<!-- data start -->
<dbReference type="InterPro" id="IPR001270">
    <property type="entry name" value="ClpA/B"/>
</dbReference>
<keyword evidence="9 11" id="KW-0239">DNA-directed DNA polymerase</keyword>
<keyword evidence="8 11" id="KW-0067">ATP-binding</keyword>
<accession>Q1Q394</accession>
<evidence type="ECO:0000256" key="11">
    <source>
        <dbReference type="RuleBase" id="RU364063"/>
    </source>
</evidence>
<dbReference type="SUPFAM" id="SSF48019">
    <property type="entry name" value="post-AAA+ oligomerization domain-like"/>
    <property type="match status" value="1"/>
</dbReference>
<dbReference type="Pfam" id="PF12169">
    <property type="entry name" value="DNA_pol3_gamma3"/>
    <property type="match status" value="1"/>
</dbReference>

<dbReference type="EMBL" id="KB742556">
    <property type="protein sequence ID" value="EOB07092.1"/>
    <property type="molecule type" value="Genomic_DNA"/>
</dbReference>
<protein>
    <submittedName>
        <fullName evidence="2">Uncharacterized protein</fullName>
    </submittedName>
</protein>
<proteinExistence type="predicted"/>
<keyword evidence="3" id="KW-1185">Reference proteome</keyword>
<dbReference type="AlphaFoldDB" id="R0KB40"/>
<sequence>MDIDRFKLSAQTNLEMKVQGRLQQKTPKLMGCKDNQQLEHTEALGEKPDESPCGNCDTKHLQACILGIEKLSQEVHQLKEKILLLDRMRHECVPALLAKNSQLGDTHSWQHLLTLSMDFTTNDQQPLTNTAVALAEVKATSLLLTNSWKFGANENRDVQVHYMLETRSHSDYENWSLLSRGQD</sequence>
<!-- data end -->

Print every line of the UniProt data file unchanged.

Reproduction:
<dbReference type="InterPro" id="IPR001270">
    <property type="entry name" value="ClpA/B"/>
</dbReference>
<keyword evidence="9 11" id="KW-0239">DNA-directed DNA polymerase</keyword>
<keyword evidence="8 11" id="KW-0067">ATP-binding</keyword>
<accession>Q1Q394</accession>
<evidence type="ECO:0000256" key="11">
    <source>
        <dbReference type="RuleBase" id="RU364063"/>
    </source>
</evidence>
<dbReference type="SUPFAM" id="SSF48019">
    <property type="entry name" value="post-AAA+ oligomerization domain-like"/>
    <property type="match status" value="1"/>
</dbReference>
<dbReference type="Pfam" id="PF12169">
    <property type="entry name" value="DNA_pol3_gamma3"/>
    <property type="match status" value="1"/>
</dbReference>

<dbReference type="EMBL" id="KB742556">
    <property type="protein sequence ID" value="EOB07092.1"/>
    <property type="molecule type" value="Genomic_DNA"/>
</dbReference>
<protein>
    <submittedName>
        <fullName evidence="2">Uncharacterized protein</fullName>
    </submittedName>
</protein>
<proteinExistence type="predicted"/>
<keyword evidence="3" id="KW-1185">Reference proteome</keyword>
<dbReference type="AlphaFoldDB" id="R0KB40"/>
<sequence>MDIDRFKLSAQTNLEMKVQGRLQQKTPKLMGCKDNQQLEHTEALGEKPDESPCGNCDTKHLQACILGIEKLSQEVHQLKEKILLLDRMRHECVPALLAKNSQLGDTHSWQHLLTLSMDFTTNDQQPLTNTAVALAEVKATSLLLTNSWKFGANENRDVQVHYMLETRSHSDYENWSLLSRGQD</sequence>